The tutor of a class group does assess her/his students; this is the responsibility of the teacher in charge of a specific learning activity. The formulation of individual feedback is facilitated by different strategies that are provided by the App. When teachers enter their feedback, they may take advantage of some options provided by the App:

  • Standard rubrics for basic evaluation, with automatic scoring.
  • Generalized comments, with individual adaptation mechanisms.
  • Click and collect to generalize or reuse previous comments.

Of course, teachers may also enter individualized comments.

All the technology is based on open source software. To reduce the time that is often lost in network delays, the whole system works on its own platform, with very short running times, based on a shared Dropbox space, with a structure of small files to prevent conflicts between different users. It also allows teachers to work offline, in every location and under different conditions.

2.1.4. Privacy and transparency

Privacy and transparency are two important elements to consider in our digital society. In human activities, information is relevant for taking correct decisions, but at the same time, there is wide concern about privacy.

On the other hand, the evaluation process with its subsequent consequences for academic life and employment expectations requires a transparency in the communication of results to guarantee a fair process.

Edublocks keeps the personal information as well as individual reports on a private level, using individual e-mail messages to communicate with students, whereas all information about the course is distributed in open environments, so criteria, resources, etc. are publicly available. And the anonymized scores are also publicly available through a reliable blockchain-based system (Bartolomé & Lindín 2018).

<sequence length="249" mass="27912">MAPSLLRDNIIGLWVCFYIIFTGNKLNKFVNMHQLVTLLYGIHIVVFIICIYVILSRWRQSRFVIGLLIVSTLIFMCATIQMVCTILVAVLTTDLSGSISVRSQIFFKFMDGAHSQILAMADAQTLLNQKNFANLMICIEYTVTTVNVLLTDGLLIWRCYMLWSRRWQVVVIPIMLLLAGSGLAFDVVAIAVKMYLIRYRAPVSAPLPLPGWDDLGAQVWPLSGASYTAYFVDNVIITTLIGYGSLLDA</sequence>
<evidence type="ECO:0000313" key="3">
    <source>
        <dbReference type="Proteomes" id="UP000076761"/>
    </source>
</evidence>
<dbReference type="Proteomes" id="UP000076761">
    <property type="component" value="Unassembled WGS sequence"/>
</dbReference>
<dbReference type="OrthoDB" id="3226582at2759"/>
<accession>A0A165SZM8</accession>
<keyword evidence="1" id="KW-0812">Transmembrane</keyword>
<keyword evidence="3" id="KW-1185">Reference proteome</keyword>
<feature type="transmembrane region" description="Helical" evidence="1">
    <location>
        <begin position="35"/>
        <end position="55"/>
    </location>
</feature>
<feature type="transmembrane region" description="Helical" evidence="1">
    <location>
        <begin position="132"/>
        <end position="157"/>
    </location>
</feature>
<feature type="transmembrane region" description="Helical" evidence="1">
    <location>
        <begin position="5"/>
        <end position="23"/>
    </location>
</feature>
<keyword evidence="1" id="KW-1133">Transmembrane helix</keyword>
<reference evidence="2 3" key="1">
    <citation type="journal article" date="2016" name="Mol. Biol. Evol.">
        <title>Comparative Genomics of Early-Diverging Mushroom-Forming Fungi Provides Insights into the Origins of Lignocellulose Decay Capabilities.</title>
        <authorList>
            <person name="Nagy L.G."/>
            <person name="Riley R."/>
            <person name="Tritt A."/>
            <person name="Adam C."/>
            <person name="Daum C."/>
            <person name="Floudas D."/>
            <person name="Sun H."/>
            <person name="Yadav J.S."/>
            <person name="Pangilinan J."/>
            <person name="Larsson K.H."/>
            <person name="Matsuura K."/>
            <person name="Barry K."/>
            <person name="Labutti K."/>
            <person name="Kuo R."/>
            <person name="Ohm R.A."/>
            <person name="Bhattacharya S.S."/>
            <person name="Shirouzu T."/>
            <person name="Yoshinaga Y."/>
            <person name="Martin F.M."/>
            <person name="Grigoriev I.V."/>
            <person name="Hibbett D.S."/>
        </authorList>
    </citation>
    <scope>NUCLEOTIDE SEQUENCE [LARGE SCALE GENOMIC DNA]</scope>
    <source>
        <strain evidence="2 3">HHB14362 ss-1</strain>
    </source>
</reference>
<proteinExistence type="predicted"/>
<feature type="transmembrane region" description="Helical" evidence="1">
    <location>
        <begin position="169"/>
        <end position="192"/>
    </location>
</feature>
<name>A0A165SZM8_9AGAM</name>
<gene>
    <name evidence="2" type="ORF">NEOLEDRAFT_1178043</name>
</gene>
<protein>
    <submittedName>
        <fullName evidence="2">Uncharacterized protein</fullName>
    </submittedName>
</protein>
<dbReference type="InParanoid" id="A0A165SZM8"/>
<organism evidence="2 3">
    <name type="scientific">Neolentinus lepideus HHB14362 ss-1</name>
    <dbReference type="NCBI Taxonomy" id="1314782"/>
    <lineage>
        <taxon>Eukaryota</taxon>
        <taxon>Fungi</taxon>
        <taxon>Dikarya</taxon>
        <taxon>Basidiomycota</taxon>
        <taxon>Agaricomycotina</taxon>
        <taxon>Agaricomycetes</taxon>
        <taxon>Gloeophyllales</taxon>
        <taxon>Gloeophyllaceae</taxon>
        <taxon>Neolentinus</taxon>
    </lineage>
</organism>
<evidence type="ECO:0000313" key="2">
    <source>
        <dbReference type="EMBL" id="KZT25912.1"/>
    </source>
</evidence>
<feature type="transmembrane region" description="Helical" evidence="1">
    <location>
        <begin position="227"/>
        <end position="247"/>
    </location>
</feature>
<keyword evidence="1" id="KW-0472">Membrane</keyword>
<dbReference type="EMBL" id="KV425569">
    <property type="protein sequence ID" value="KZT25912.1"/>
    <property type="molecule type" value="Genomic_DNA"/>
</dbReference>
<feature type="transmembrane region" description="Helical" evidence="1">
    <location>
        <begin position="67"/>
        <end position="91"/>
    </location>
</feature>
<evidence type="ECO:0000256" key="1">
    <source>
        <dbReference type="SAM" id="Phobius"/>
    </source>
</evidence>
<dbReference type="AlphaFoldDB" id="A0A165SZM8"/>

2.2. Edublocks: The project in detail

2.2.1. The course

The Edublocks project was first implemented in the course “Uses, possibilities and limits of information and communication technologies in social education” in the academic year 2018/19. This was a first-semester course which was offered from September to January. Students participated in four groups of about 30 totaling about 130 students; each group was accompanied by one professor. The project extended over a period of four years.

The course incorporated different aspects of using digital technologies, applying them in educational environments and critically reflecting on the role of these technologies in our digital society. Students had access to a rich variety of digital technologies. Competencies that the course seeks to develop are digital competency, the competency to work in a team and the competency to self-regulate learning. Later in their professional lives, these students will work in care homes, prisons and in centers for people with special needs.

From the first course, work was carried out in digital environments in a hybrid way. Face-to-face sessions were combined with some online sessions. In the same way, general group tutorials were conducted face-to-face while individual (or working group) tutorials were conducted online. This methodology facilitated the transfer to online learning during COVID, when all face-to-face sessions were conducted via videoconference.

A learning space is provided for students to acquire the skills of the Digital Teacher Framework (Castañeda et al. 2021), which considers three main dimensions: pedagogical practices, professional learning environments and social commitment. These are dimensions on which they build their learning while at the same time forming part of the pedagogical model in which they are being trained.

2.2.2. Students